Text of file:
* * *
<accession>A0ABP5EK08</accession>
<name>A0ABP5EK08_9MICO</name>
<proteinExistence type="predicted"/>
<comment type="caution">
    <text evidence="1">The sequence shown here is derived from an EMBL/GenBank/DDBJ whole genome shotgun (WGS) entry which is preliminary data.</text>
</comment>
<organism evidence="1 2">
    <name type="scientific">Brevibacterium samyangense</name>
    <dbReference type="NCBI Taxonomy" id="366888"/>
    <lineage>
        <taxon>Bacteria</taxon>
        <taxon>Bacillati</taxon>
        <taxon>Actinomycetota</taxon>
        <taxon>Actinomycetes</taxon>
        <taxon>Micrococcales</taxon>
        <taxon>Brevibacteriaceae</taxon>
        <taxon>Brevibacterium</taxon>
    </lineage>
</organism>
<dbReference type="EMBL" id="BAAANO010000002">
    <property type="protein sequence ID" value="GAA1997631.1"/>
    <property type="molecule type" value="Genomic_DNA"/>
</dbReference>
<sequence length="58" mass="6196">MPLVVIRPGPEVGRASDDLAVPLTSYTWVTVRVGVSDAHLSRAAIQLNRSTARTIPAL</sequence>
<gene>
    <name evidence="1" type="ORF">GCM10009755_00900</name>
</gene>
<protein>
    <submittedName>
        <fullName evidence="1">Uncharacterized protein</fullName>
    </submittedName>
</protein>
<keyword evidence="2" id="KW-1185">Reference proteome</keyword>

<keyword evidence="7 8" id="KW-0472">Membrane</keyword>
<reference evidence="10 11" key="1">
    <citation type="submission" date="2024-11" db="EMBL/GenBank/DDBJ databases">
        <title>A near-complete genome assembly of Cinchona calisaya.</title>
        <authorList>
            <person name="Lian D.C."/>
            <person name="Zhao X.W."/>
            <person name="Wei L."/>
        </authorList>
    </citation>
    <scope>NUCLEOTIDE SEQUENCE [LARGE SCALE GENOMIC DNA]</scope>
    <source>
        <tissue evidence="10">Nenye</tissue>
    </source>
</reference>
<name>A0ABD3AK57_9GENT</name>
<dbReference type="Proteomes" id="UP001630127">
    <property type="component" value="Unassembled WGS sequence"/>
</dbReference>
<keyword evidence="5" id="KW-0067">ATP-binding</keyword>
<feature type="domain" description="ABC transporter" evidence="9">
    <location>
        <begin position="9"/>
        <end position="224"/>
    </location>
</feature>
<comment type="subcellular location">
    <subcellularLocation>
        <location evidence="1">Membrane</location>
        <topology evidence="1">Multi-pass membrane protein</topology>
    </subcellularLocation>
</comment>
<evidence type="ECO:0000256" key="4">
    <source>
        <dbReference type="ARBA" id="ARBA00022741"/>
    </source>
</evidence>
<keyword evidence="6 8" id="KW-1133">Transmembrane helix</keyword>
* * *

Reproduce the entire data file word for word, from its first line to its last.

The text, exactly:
<accession>A0ABP5EK08</accession>
<name>A0ABP5EK08_9MICO</name>
<proteinExistence type="predicted"/>
<comment type="caution">
    <text evidence="1">The sequence shown here is derived from an EMBL/GenBank/DDBJ whole genome shotgun (WGS) entry which is preliminary data.</text>
</comment>
<organism evidence="1 2">
    <name type="scientific">Brevibacterium samyangense</name>
    <dbReference type="NCBI Taxonomy" id="366888"/>
    <lineage>
        <taxon>Bacteria</taxon>
        <taxon>Bacillati</taxon>
        <taxon>Actinomycetota</taxon>
        <taxon>Actinomycetes</taxon>
        <taxon>Micrococcales</taxon>
        <taxon>Brevibacteriaceae</taxon>
        <taxon>Brevibacterium</taxon>
    </lineage>
</organism>
<dbReference type="EMBL" id="BAAANO010000002">
    <property type="protein sequence ID" value="GAA1997631.1"/>
    <property type="molecule type" value="Genomic_DNA"/>
</dbReference>
<sequence length="58" mass="6196">MPLVVIRPGPEVGRASDDLAVPLTSYTWVTVRVGVSDAHLSRAAIQLNRSTARTIPAL</sequence>
<gene>
    <name evidence="1" type="ORF">GCM10009755_00900</name>
</gene>
<protein>
    <submittedName>
        <fullName evidence="1">Uncharacterized protein</fullName>
    </submittedName>
</protein>
<keyword evidence="2" id="KW-1185">Reference proteome</keyword>

<keyword evidence="7 8" id="KW-0472">Membrane</keyword>
<reference evidence="10 11" key="1">
    <citation type="submission" date="2024-11" db="EMBL/GenBank/DDBJ databases">
        <title>A near-complete genome assembly of Cinchona calisaya.</title>
        <authorList>
            <person name="Lian D.C."/>
            <person name="Zhao X.W."/>
            <person name="Wei L."/>
        </authorList>
    </citation>
    <scope>NUCLEOTIDE SEQUENCE [LARGE SCALE GENOMIC DNA]</scope>
    <source>
        <tissue evidence="10">Nenye</tissue>
    </source>
</reference>
<name>A0ABD3AK57_9GENT</name>
<dbReference type="Proteomes" id="UP001630127">
    <property type="component" value="Unassembled WGS sequence"/>
</dbReference>
<keyword evidence="5" id="KW-0067">ATP-binding</keyword>
<feature type="domain" description="ABC transporter" evidence="9">
    <location>
        <begin position="9"/>
        <end position="224"/>
    </location>
</feature>
<comment type="subcellular location">
    <subcellularLocation>
        <location evidence="1">Membrane</location>
        <topology evidence="1">Multi-pass membrane protein</topology>
    </subcellularLocation>
</comment>
<evidence type="ECO:0000256" key="4">
    <source>
        <dbReference type="ARBA" id="ARBA00022741"/>
    </source>
</evidence>
<keyword evidence="6 8" id="KW-1133">Transmembrane helix</keyword>